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U.S. State Department Report: Good to Accept, But…..

The Government of Liberia recently frowned at the United States Human rights report for referring to Liberia as the most corrupt country in Africa, even though it admitted to widespread corruption in the country.

“We are aware of the fact that corruption truly exists here; there are measures being put in place to combat corruption so as to have Liberia removed from the human right blacklist,” said Information Minister Lewis Brown at last Thursday’s weekly news briefing on Capitol Hill.

“We’re aware that this government is corrupt, but one thing that they failed to understand is that there are a series of measures being erected to ensure that practice is reduced to a controllable stage,” Brown argued.

The U. S. State Department report covering the year 2013 pointed accusing fingers at Liberian security forces for committing human rights abuses, judicial inefficiency and corruption, lengthy pre-trial detention, denial of due process and harsh prison conditions as the most common.

The report also named violence against women and children, including rape and domestic violence, as well as child labor as serious problems, acknowledging that the Liberian authorities generally maintained effective control over the security forces.

“We as Liberians don’t have a problem with the human rights report; we accept the report; it is equal and balanced – that alone is a clear indication of this country that we all must come together and fight this thing instead of making it worse by criticizing the work of the government,” noted Minister Lewis Brown.

While the Government of Liberia must be appreciated and commended for admitting to the issues raised by the U.S. State Department in its 2013 report on Liberia (whether in good faith or not), such acknowledgement must also be translated into practical deeds.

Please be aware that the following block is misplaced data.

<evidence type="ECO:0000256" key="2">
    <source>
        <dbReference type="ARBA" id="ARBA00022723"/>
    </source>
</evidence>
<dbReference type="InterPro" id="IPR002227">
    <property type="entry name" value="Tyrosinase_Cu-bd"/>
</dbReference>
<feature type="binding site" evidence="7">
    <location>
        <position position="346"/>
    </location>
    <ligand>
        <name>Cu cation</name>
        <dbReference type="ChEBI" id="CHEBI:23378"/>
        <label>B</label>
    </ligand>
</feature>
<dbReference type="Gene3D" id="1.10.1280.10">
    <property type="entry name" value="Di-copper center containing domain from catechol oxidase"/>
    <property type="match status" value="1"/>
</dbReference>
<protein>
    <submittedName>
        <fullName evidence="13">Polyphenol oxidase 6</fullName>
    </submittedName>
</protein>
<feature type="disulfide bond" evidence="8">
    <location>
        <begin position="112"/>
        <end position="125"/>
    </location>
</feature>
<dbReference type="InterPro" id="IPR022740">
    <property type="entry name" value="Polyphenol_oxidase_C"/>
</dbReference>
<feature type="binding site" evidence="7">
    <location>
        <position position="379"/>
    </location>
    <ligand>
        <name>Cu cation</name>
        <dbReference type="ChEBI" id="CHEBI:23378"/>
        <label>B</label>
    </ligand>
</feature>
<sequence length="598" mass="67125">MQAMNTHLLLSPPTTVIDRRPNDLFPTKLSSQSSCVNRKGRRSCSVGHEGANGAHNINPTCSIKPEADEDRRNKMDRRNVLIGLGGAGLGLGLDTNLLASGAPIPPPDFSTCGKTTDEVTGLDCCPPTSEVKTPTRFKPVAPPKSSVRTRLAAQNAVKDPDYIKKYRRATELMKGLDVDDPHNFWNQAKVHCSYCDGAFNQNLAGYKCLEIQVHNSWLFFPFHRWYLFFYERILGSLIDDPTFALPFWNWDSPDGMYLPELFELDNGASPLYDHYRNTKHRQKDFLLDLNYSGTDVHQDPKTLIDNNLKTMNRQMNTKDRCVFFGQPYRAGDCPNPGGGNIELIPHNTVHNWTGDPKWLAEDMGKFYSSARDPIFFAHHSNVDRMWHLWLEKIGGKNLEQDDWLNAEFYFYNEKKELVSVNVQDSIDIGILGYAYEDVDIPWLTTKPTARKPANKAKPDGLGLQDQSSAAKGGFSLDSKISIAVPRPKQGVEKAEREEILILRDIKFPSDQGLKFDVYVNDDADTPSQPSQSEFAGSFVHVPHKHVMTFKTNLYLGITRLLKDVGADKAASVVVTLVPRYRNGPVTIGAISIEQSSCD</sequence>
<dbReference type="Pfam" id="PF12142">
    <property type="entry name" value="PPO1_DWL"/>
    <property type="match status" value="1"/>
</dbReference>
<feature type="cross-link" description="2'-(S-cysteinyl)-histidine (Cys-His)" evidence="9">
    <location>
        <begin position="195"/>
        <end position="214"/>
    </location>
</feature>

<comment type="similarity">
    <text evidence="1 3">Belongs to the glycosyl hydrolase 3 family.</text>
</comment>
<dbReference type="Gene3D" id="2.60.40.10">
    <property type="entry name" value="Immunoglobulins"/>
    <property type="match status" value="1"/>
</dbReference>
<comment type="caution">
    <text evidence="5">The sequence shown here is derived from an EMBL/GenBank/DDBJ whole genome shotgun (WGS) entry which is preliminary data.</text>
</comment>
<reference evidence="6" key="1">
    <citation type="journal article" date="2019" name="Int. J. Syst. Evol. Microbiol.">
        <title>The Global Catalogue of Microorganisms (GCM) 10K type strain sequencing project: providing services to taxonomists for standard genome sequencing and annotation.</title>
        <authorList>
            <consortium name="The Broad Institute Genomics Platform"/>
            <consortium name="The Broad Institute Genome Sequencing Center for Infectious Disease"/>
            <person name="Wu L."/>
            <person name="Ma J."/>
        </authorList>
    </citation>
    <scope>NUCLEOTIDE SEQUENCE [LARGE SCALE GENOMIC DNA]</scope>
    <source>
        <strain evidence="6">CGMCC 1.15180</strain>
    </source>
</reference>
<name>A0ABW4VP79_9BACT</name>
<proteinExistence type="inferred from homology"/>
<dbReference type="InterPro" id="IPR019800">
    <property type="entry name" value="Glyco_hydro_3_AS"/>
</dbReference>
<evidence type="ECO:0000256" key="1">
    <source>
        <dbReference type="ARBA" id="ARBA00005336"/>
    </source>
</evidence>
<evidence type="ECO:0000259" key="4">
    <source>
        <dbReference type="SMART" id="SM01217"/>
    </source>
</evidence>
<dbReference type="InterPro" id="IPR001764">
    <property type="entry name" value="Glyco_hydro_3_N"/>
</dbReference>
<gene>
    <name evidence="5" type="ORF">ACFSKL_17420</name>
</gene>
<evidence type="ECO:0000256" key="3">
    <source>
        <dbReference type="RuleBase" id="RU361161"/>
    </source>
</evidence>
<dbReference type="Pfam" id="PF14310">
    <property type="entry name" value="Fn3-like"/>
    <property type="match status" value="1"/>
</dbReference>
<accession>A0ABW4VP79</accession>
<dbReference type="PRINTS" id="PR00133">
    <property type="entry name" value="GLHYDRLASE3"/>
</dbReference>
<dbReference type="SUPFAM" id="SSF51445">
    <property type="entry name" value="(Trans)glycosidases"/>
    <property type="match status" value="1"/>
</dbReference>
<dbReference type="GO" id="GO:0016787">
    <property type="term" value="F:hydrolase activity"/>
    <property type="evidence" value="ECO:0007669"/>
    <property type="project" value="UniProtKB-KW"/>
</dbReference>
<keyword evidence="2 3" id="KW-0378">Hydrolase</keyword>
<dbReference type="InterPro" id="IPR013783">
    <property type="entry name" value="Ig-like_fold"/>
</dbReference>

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It is no secret, to agree with Minister Lewis Brown, that already there are series of measures in place to ensure reduction of some of the bad governance issues, including corruption to a controllable stage- that’s an open fact, but the issue of making these measures effective and efficient in the eyes of the Liberian people remains debatable.

Having these measures in place without the ‘ability’ to make them operationally practical in the interest of the nation may be tantamount not only to ‘lip-service’, but the lack of political will on the part of the current Liberian Administration.

National institutions, including the Liberia Anti-Corruption Commission, General Auditing Commission, the Bureau of Corrections at the Ministry of Justice, as well as the Judiciary, established by Liberian Laws to combat ‘bad governance’ situations must be “given the teeth to bite.”

The U.S. Department report would not have captured the issues in Liberia as it did, had the LACC, GAC and others had the capacities and freedom in the legal framework to effectively and efficiently execute their respective mandates. The inability of these instructions to perform, resulting to the alleged bad governance practices in the country may have triggered the issues raised in the report.

Now that the Government of Liberia, through the Ministry of Information, has accepted the report, there is a need for self-examination in the areas mentioned in the report as a way of renewing efforts toward strengthening/capacitating all of the institutions responsible to discourage corruption, rape, as well as unfavorable prison conditions, among others.

It’s good for the Liberian Government to acknowledge the issues raised against it by the U.S. State Department, but it’s also better for us as a government if the measures already in place, are fully capacitated to function effectively and efficiently perform. If we did that as a government, the U.S. State Department will, then, have no cause for such report on Liberia for 2014 as it has done for 2013.

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